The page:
Rap music is such a protean form that no one bothers to come up with specific names for its different stylistic phases, unlike, say, indie rock with its thick catalog of microgenres. It just moves too fast.
One exception is ratchet music, a style that traces its roots back to the deep south but came into its own in Southern California, where producers started combining southern trap beats with the minimal electro of LA hip-hop pioneers like Egyptian Lover and the thizzed-up bounce of Bay Area hyphy and ended up with a way to generate a massively hedonistic mood out of sparse assemblages of hi-hats, finger snaps, and 808 kicks. There are a lot of people making ratchet right now, and last year a previously unknown (and not heard from since) ratchet group called the Finatticz reached number 88 on the Hot 100 with their track “Don’t Drop That Thun Thun!,” but LA’s DJ Mustard is by far its most successful practitioner, with huge tracks like Tyga’s “Rack City,” Young Jeezy’s “R.I.P.,” 2 Chainz’s “I’m Different” that have made his trademark “Mustard on the beat, ho” probably the second most heard producer drop on the radio after “Mike Will Made It.”
Mustard’s not only the highest selling ratchet producer but also its best. He has an astounding talent for writing incredibly addictive melodies out of just a few notes, and the unadorned keyboard riffs that open most of his tracks have a tendency to raise the hairs on the back of your neck. His beats are somehow as satisfying as they are spare, which brings a strange kind of elegance to songs intended for people to tear the club up to.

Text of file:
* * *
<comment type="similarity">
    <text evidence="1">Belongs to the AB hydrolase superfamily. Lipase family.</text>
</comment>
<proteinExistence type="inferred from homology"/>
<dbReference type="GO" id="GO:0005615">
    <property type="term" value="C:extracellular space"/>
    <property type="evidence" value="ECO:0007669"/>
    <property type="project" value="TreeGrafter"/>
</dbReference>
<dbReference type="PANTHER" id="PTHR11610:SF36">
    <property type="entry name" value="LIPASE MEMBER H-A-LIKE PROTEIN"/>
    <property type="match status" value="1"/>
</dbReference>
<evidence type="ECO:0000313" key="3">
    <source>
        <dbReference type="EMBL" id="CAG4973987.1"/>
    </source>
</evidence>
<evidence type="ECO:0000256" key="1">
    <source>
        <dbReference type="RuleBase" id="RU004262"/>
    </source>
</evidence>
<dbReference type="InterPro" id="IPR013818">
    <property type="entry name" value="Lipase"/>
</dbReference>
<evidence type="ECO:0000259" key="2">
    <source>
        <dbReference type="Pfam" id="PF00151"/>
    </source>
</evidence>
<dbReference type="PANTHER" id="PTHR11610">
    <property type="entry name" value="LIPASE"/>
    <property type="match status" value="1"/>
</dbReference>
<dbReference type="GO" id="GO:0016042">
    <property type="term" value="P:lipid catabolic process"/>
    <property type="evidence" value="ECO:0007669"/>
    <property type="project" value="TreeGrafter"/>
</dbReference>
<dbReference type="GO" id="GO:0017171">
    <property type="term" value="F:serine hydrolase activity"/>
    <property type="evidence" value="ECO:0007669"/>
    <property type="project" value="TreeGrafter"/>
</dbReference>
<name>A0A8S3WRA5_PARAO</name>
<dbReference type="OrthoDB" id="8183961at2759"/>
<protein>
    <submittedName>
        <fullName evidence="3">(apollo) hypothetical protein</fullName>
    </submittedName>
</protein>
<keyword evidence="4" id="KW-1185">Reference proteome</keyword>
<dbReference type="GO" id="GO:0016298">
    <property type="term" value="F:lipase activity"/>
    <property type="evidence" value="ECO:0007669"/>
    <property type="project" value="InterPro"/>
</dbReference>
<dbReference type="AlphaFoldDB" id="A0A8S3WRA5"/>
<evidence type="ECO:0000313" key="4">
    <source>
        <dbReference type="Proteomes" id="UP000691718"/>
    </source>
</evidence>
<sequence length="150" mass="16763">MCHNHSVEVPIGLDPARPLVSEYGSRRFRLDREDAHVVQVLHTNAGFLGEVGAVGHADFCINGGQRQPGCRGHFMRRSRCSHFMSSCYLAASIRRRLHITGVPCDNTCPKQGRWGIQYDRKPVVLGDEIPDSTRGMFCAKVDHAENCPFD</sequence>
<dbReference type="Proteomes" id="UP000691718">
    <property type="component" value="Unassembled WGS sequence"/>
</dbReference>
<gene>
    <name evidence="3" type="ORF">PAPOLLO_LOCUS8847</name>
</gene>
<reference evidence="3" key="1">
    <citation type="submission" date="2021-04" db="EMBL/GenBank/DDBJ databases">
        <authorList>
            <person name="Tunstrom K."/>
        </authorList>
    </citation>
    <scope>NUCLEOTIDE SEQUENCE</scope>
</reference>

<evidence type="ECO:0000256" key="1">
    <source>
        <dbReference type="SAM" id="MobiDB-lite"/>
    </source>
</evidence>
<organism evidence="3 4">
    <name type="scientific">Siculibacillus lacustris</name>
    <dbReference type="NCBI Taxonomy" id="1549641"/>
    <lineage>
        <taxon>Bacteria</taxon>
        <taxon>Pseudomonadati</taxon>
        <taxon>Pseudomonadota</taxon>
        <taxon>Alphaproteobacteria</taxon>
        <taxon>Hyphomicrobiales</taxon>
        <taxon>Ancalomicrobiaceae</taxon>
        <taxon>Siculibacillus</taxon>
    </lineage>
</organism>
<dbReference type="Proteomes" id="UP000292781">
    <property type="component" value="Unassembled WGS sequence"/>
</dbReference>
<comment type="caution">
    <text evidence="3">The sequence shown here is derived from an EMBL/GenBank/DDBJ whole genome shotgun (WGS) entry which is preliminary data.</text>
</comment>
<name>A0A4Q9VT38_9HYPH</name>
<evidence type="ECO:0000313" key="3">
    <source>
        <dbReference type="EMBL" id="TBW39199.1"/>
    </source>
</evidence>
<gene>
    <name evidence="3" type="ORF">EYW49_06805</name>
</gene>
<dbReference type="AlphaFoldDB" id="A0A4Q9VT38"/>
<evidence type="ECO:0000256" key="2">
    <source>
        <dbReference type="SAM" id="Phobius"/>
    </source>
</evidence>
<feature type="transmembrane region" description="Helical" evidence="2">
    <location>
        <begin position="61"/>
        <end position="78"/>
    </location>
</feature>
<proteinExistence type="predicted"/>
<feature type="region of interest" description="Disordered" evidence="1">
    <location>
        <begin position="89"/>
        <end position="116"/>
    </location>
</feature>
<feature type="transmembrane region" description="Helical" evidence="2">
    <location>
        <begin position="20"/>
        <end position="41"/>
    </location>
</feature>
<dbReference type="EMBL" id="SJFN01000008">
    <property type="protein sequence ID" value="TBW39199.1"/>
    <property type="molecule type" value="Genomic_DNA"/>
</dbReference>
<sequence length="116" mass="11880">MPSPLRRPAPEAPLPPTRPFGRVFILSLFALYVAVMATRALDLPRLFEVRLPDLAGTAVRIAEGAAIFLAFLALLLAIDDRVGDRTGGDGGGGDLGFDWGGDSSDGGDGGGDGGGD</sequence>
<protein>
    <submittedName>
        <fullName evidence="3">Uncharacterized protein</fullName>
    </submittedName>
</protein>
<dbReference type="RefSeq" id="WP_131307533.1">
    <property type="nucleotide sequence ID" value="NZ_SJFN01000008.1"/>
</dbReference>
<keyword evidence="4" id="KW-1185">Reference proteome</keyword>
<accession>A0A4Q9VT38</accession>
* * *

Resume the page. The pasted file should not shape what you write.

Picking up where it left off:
Mustard’s got two songs on the Hot 100 right now. The higher ranked of the two is “Show Me,” by Kid Ink, an unexceptional LA rapper with so little charisma that he’s outshined on the track by human charisma vacuum Chris Brown. Brown, with his bafflingly large and fervent fan base, is at least partially responsible for “Show Me”‘s 12 weeks on the chart, where it has slowly climbed to number 19. The rest of the credit should go to Mustard’s blippy synth riff and obscenely funky bass line.
The superior song, at number 52 and rising, is “Paranoid,” featuring Ty Dolla $ign and B.o.B. Ty’s built a solid foundation of an audience with his Beach House mixtapes, and just released an official, label-affiliated EP (also called Beach House) that’s apparently intended to test his mainstream appeal. “Paranoid” suggests that it’s up there, pairing poppy sing-raps with salacious lyrics about how hard it is to maintain the optimal main-squeeze/side-piece balance. And the slow-burning beat is proof that DJ Mustard is the reigning champion of 100 BPM grind-on-your-partner dance music.
Both songs have given Mustard an auspicious start to 2014. I’m sure we’ll be hearing more from him throughout the year.